Vintage Posters

Lakes and Reservoirs by Matthew Brandt

An intriguing art project by American photographer Matthew Brandt - I came across this on the bumbumbum site. For this project, he took pictures of lakes and reservoirs, printed them and - wait for it - soaked the prints in the water of the respective subjects. The result is a series of intriguing artistic images, giving more the feeling of paintings than photographs.

All rights retained by the artist.

web site

Wednesday, July 13, 2011


One of my more recent faves at Flickr, a shot that combines a wonderful playfulness with expert photographing technique. It was taken near Montmartre, and if you cannot figure out how it was done (no photoshop, no mirrors), the original post reveals the trick. A masterpiece by my Flickr friend Philipp Klinger.

All rights retained by the photographer.


The most popular post - a new one

Blogger is providing detailed statistics for my blogs since July 2010. These data show that the post above (see here for original) on Liszt' s symphonic poems is now the most frequently seen, having taking over the previous one (photographer Kate Barry) yesterday - even though it was posted as late as March this year. I must admit that I am very glad with this, as posts like the Liszt one in the Classics revisited series take a lot of time to prepare.

Tuesday, July 12, 2011

Unusual concertos [1]: Harmonica

Before the purge of end 2008, one of the most popular topics of this blog was "Unusual concertos", classical concertos for all kinds of instruments and orchestra. I have decided to revive this, aiming for less familiar composers in general. In its original incarnation, I came to 40 different concertante instruments - aiming for 50+ this time.

The first post deals with the harmonica or mouth organ. Hardly an instrument that evokes the classical concert halls, but still several composers of note have written concertos for it, more often than not inspired by harmonica virtuoso Larry Adler. The first one I could trace back is a piece I have not been able to get hold off, the 1940 Caribbean Concerto by Jean Berger. Better known names that have ventured into this rare type of concerto include Malcom Arnold, Heitor Villa-Lobos and Arthur Benjamin. I have selected as example the 1951 concerto by Michael Spivakovsky, composed for Tommy Reilly. The recording is by Reilly himself with the Munich Radio Orchestra under Charles Gerhardt on a Chandos CD.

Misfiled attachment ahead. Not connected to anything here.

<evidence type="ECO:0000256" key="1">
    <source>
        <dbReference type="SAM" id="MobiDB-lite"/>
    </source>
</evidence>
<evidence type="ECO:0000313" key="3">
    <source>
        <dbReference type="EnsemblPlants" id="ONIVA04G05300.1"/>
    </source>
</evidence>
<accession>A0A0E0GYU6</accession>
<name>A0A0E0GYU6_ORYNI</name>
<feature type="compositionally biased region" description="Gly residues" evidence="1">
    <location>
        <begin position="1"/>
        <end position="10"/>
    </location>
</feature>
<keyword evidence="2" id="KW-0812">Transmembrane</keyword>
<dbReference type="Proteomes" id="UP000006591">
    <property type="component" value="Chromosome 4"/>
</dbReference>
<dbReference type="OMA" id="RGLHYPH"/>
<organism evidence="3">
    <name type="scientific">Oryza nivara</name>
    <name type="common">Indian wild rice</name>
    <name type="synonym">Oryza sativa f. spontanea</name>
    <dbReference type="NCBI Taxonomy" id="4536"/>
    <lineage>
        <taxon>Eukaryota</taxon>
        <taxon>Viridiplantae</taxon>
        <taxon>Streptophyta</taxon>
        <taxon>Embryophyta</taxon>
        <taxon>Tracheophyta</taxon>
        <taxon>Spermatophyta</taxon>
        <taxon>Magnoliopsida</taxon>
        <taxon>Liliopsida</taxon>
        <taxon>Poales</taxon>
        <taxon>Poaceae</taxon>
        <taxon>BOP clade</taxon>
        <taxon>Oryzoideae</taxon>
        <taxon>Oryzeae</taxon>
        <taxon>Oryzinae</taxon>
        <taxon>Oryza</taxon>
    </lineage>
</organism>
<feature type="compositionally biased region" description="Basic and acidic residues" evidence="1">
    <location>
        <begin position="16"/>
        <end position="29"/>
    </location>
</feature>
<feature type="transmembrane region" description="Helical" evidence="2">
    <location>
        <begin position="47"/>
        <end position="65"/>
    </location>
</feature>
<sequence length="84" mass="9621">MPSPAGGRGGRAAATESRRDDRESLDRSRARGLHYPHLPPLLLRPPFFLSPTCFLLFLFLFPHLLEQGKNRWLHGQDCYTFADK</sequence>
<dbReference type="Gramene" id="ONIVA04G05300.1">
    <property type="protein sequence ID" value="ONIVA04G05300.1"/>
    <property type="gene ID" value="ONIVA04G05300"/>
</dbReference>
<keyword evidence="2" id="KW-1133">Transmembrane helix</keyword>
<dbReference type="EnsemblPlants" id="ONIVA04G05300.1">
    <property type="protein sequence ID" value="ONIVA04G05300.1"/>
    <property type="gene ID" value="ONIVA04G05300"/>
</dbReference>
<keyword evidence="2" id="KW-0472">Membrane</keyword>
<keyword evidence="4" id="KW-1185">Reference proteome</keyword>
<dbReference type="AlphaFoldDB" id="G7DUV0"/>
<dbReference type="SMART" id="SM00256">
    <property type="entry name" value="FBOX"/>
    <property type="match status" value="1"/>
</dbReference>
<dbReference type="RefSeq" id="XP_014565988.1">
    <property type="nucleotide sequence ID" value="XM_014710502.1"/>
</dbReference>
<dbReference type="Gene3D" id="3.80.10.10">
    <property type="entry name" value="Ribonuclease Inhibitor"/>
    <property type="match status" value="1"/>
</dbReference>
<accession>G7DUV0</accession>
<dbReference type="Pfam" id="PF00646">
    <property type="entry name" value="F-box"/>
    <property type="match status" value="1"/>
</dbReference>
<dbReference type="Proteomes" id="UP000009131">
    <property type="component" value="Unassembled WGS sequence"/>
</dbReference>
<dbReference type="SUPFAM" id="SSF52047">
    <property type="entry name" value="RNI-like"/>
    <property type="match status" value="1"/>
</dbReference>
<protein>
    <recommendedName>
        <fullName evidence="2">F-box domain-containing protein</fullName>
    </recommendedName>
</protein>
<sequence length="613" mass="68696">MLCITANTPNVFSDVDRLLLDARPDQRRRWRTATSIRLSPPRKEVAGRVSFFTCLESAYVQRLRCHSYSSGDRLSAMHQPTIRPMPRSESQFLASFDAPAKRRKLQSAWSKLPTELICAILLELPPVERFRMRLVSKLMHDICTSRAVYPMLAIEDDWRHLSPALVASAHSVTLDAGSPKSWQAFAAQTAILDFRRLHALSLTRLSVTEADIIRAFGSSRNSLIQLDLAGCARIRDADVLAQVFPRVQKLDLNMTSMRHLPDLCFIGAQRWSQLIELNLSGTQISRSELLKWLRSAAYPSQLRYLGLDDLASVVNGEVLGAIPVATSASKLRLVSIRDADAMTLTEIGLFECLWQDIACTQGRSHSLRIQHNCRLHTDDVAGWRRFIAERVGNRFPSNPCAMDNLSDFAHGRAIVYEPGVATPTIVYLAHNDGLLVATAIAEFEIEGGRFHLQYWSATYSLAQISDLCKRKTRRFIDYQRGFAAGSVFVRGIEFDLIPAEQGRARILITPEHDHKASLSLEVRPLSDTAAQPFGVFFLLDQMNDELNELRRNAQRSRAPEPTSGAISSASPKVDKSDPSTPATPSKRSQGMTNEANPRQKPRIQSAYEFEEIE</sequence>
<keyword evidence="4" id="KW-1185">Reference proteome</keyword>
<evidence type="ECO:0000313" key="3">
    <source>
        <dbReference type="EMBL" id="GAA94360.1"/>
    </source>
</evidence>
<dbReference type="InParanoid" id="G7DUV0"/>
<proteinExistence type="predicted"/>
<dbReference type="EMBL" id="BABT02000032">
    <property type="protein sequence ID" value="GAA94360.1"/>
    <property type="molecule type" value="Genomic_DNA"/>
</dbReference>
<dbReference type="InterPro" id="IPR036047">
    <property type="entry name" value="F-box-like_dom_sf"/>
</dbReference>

All Music

Monday, July 11, 2011

Dr. Macro's High quality movie scans

As cheesy as the name of the site is, I love its content. Thousands of high quality images of famous screen stars, mostly from the 1940's and earlier, taken from movie stills. I have picked (of course) Audrey Hepburn as the illustration for this post, a fabulous still from the movie Breakfast at Tiffany's.

web site

Sunday, July 10, 2011

World body painting festival 2011

A marvelous subject for news photographers: the 2011 World Bodypainting Festival which commenced in Poertschach (Austria) last week. It is the largest of its kind, and it has been held annually for over 10 years, this year gathering artists from forty different countries. More photographs of this event in the link (some nudity though, you have been warned).

All rights retained by the photographer (Undisclosed/Reuters).

web site